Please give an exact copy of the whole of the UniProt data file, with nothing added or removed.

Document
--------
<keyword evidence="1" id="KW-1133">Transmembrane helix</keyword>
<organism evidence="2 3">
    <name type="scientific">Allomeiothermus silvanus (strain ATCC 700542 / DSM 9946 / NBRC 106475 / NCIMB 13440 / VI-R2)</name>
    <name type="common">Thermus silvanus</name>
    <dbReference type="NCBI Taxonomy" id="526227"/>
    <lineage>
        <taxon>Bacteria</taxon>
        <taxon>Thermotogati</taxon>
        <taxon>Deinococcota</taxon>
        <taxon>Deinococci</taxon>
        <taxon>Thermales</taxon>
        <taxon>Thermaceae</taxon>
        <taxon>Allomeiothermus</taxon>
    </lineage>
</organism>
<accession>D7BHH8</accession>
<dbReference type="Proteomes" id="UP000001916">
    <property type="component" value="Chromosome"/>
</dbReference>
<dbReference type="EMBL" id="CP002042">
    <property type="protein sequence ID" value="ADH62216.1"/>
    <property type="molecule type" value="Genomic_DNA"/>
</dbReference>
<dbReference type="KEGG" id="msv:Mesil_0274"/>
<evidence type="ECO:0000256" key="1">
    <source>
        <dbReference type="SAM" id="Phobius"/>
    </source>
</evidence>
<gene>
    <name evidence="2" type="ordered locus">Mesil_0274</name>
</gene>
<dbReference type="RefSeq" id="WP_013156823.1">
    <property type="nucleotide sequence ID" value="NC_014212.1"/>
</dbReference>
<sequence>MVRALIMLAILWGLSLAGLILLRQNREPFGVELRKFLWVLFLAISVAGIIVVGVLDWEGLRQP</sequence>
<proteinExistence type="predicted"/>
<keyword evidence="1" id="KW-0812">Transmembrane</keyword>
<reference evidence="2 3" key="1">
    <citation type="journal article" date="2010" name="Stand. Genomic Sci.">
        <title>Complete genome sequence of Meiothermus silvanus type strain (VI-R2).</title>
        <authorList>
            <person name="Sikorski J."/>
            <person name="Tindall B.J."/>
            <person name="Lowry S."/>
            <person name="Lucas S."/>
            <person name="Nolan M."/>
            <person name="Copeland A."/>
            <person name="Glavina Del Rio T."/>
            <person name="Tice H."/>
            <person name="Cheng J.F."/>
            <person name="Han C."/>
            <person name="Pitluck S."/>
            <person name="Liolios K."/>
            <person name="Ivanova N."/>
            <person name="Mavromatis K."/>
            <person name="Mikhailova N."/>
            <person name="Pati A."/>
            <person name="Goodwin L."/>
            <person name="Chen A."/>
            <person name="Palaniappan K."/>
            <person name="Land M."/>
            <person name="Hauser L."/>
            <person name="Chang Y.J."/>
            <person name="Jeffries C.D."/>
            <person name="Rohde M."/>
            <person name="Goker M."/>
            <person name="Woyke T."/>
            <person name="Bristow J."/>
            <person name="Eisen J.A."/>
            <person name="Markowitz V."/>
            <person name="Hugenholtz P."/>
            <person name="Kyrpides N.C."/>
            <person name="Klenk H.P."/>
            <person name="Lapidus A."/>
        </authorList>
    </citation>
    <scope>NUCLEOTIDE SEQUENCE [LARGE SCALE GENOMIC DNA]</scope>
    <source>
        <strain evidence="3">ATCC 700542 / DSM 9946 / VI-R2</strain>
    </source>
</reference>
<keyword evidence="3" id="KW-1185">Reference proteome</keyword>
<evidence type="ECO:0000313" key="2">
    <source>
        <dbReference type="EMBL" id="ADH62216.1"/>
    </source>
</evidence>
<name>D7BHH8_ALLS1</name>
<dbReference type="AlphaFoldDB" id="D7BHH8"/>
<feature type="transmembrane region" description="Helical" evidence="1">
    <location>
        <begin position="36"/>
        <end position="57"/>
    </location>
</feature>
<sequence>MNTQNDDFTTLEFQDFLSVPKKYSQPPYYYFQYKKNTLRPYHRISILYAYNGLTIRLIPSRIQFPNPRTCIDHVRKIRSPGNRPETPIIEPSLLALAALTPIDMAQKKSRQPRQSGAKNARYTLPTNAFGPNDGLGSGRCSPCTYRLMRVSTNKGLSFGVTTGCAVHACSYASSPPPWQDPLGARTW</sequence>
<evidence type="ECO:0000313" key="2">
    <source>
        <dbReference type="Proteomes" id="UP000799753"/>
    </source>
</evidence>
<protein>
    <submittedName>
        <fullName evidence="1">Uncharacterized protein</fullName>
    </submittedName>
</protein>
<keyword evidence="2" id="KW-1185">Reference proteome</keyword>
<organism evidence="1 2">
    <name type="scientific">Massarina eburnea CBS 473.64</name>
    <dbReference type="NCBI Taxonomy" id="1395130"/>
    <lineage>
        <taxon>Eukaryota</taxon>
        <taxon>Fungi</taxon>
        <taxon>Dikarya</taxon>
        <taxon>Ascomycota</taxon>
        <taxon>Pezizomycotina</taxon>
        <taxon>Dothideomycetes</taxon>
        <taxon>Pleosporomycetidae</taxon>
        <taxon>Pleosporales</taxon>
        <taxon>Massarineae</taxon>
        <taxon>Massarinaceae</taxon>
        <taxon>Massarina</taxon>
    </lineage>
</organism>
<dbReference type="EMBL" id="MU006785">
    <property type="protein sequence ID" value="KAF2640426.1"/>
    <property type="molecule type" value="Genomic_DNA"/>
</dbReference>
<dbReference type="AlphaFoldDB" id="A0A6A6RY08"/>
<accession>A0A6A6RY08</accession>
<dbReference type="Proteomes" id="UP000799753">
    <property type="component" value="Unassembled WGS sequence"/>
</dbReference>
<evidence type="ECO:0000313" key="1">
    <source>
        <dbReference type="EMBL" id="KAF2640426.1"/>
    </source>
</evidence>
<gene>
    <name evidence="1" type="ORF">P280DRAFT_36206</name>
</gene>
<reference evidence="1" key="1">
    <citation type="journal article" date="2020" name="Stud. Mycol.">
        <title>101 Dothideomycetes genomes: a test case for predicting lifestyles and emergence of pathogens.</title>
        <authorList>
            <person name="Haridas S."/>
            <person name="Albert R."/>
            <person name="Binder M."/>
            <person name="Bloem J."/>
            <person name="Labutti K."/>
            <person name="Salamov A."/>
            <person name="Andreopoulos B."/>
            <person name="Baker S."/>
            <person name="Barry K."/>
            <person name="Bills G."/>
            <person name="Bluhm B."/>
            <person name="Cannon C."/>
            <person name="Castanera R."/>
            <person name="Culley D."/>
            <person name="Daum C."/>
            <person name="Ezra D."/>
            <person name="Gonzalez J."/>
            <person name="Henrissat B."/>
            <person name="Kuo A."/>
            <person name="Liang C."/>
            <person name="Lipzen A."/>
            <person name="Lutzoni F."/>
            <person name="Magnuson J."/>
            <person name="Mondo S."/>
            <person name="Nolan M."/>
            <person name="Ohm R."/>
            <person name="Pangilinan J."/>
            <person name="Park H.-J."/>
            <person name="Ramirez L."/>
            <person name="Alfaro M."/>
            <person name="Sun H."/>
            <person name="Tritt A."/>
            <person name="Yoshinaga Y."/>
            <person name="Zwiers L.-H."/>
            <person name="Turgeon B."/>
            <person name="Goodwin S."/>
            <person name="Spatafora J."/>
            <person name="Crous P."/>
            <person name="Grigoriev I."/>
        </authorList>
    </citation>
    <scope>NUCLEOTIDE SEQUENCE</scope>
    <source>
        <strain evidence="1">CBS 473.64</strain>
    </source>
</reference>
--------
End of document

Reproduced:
<keyword evidence="1" id="KW-1133">Transmembrane helix</keyword>
<organism evidence="2 3">
    <name type="scientific">Allomeiothermus silvanus (strain ATCC 700542 / DSM 9946 / NBRC 106475 / NCIMB 13440 / VI-R2)</name>
    <name type="common">Thermus silvanus</name>
    <dbReference type="NCBI Taxonomy" id="526227"/>
    <lineage>
        <taxon>Bacteria</taxon>
        <taxon>Thermotogati</taxon>
        <taxon>Deinococcota</taxon>
        <taxon>Deinococci</taxon>
        <taxon>Thermales</taxon>
        <taxon>Thermaceae</taxon>
        <taxon>Allomeiothermus</taxon>
    </lineage>
</organism>
<accession>D7BHH8</accession>
<dbReference type="Proteomes" id="UP000001916">
    <property type="component" value="Chromosome"/>
</dbReference>
<dbReference type="EMBL" id="CP002042">
    <property type="protein sequence ID" value="ADH62216.1"/>
    <property type="molecule type" value="Genomic_DNA"/>
</dbReference>
<dbReference type="KEGG" id="msv:Mesil_0274"/>
<evidence type="ECO:0000256" key="1">
    <source>
        <dbReference type="SAM" id="Phobius"/>
    </source>
</evidence>
<gene>
    <name evidence="2" type="ordered locus">Mesil_0274</name>
</gene>
<dbReference type="RefSeq" id="WP_013156823.1">
    <property type="nucleotide sequence ID" value="NC_014212.1"/>
</dbReference>
<sequence>MVRALIMLAILWGLSLAGLILLRQNREPFGVELRKFLWVLFLAISVAGIIVVGVLDWEGLRQP</sequence>
<proteinExistence type="predicted"/>
<keyword evidence="1" id="KW-0812">Transmembrane</keyword>
<reference evidence="2 3" key="1">
    <citation type="journal article" date="2010" name="Stand. Genomic Sci.">
        <title>Complete genome sequence of Meiothermus silvanus type strain (VI-R2).</title>
        <authorList>
            <person name="Sikorski J."/>
            <person name="Tindall B.J."/>
            <person name="Lowry S."/>
            <person name="Lucas S."/>
            <person name="Nolan M."/>
            <person name="Copeland A."/>
            <person name="Glavina Del Rio T."/>
            <person name="Tice H."/>
            <person name="Cheng J.F."/>
            <person name="Han C."/>
            <person name="Pitluck S."/>
            <person name="Liolios K."/>
            <person name="Ivanova N."/>
            <person name="Mavromatis K."/>
            <person name="Mikhailova N."/>
            <person name="Pati A."/>
            <person name="Goodwin L."/>
            <person name="Chen A."/>
            <person name="Palaniappan K."/>
            <person name="Land M."/>
            <person name="Hauser L."/>
            <person name="Chang Y.J."/>
            <person name="Jeffries C.D."/>
            <person name="Rohde M."/>
            <person name="Goker M."/>
            <person name="Woyke T."/>
            <person name="Bristow J."/>
            <person name="Eisen J.A."/>
            <person name="Markowitz V."/>
            <person name="Hugenholtz P."/>
            <person name="Kyrpides N.C."/>
            <person name="Klenk H.P."/>
            <person name="Lapidus A."/>
        </authorList>
    </citation>
    <scope>NUCLEOTIDE SEQUENCE [LARGE SCALE GENOMIC DNA]</scope>
    <source>
        <strain evidence="3">ATCC 700542 / DSM 9946 / VI-R2</strain>
    </source>
</reference>
<keyword evidence="3" id="KW-1185">Reference proteome</keyword>
<evidence type="ECO:0000313" key="2">
    <source>
        <dbReference type="EMBL" id="ADH62216.1"/>
    </source>
</evidence>
<name>D7BHH8_ALLS1</name>
<dbReference type="AlphaFoldDB" id="D7BHH8"/>
<feature type="transmembrane region" description="Helical" evidence="1">
    <location>
        <begin position="36"/>
        <end position="57"/>
    </location>
</feature>
<sequence>MNTQNDDFTTLEFQDFLSVPKKYSQPPYYYFQYKKNTLRPYHRISILYAYNGLTIRLIPSRIQFPNPRTCIDHVRKIRSPGNRPETPIIEPSLLALAALTPIDMAQKKSRQPRQSGAKNARYTLPTNAFGPNDGLGSGRCSPCTYRLMRVSTNKGLSFGVTTGCAVHACSYASSPPPWQDPLGARTW</sequence>
<evidence type="ECO:0000313" key="2">
    <source>
        <dbReference type="Proteomes" id="UP000799753"/>
    </source>
</evidence>
<protein>
    <submittedName>
        <fullName evidence="1">Uncharacterized protein</fullName>
    </submittedName>
</protein>
<keyword evidence="2" id="KW-1185">Reference proteome</keyword>
<organism evidence="1 2">
    <name type="scientific">Massarina eburnea CBS 473.64</name>
    <dbReference type="NCBI Taxonomy" id="1395130"/>
    <lineage>
        <taxon>Eukaryota</taxon>
        <taxon>Fungi</taxon>
        <taxon>Dikarya</taxon>
        <taxon>Ascomycota</taxon>
        <taxon>Pezizomycotina</taxon>
        <taxon>Dothideomycetes</taxon>
        <taxon>Pleosporomycetidae</taxon>
        <taxon>Pleosporales</taxon>
        <taxon>Massarineae</taxon>
        <taxon>Massarinaceae</taxon>
        <taxon>Massarina</taxon>
    </lineage>
</organism>
<dbReference type="EMBL" id="MU006785">
    <property type="protein sequence ID" value="KAF2640426.1"/>
    <property type="molecule type" value="Genomic_DNA"/>
</dbReference>
<dbReference type="AlphaFoldDB" id="A0A6A6RY08"/>
<accession>A0A6A6RY08</accession>
<dbReference type="Proteomes" id="UP000799753">
    <property type="component" value="Unassembled WGS sequence"/>
</dbReference>
<evidence type="ECO:0000313" key="1">
    <source>
        <dbReference type="EMBL" id="KAF2640426.1"/>
    </source>
</evidence>
<gene>
    <name evidence="1" type="ORF">P280DRAFT_36206</name>
</gene>
<reference evidence="1" key="1">
    <citation type="journal article" date="2020" name="Stud. Mycol.">
        <title>101 Dothideomycetes genomes: a test case for predicting lifestyles and emergence of pathogens.</title>
        <authorList>
            <person name="Haridas S."/>
            <person name="Albert R."/>
            <person name="Binder M."/>
            <person name="Bloem J."/>
            <person name="Labutti K."/>
            <person name="Salamov A."/>
            <person name="Andreopoulos B."/>
            <person name="Baker S."/>
            <person name="Barry K."/>
            <person name="Bills G."/>
            <person name="Bluhm B."/>
            <person name="Cannon C."/>
            <person name="Castanera R."/>
            <person name="Culley D."/>
            <person name="Daum C."/>
            <person name="Ezra D."/>
            <person name="Gonzalez J."/>
            <person name="Henrissat B."/>
            <person name="Kuo A."/>
            <person name="Liang C."/>
            <person name="Lipzen A."/>
            <person name="Lutzoni F."/>
            <person name="Magnuson J."/>
            <person name="Mondo S."/>
            <person name="Nolan M."/>
            <person name="Ohm R."/>
            <person name="Pangilinan J."/>
            <person name="Park H.-J."/>
            <person name="Ramirez L."/>
            <person name="Alfaro M."/>
            <person name="Sun H."/>
            <person name="Tritt A."/>
            <person name="Yoshinaga Y."/>
            <person name="Zwiers L.-H."/>
            <person name="Turgeon B."/>
            <person name="Goodwin S."/>
            <person name="Spatafora J."/>
            <person name="Crous P."/>
            <person name="Grigoriev I."/>
        </authorList>
    </citation>
    <scope>NUCLEOTIDE SEQUENCE</scope>
    <source>
        <strain evidence="1">CBS 473.64</strain>
    </source>
</reference>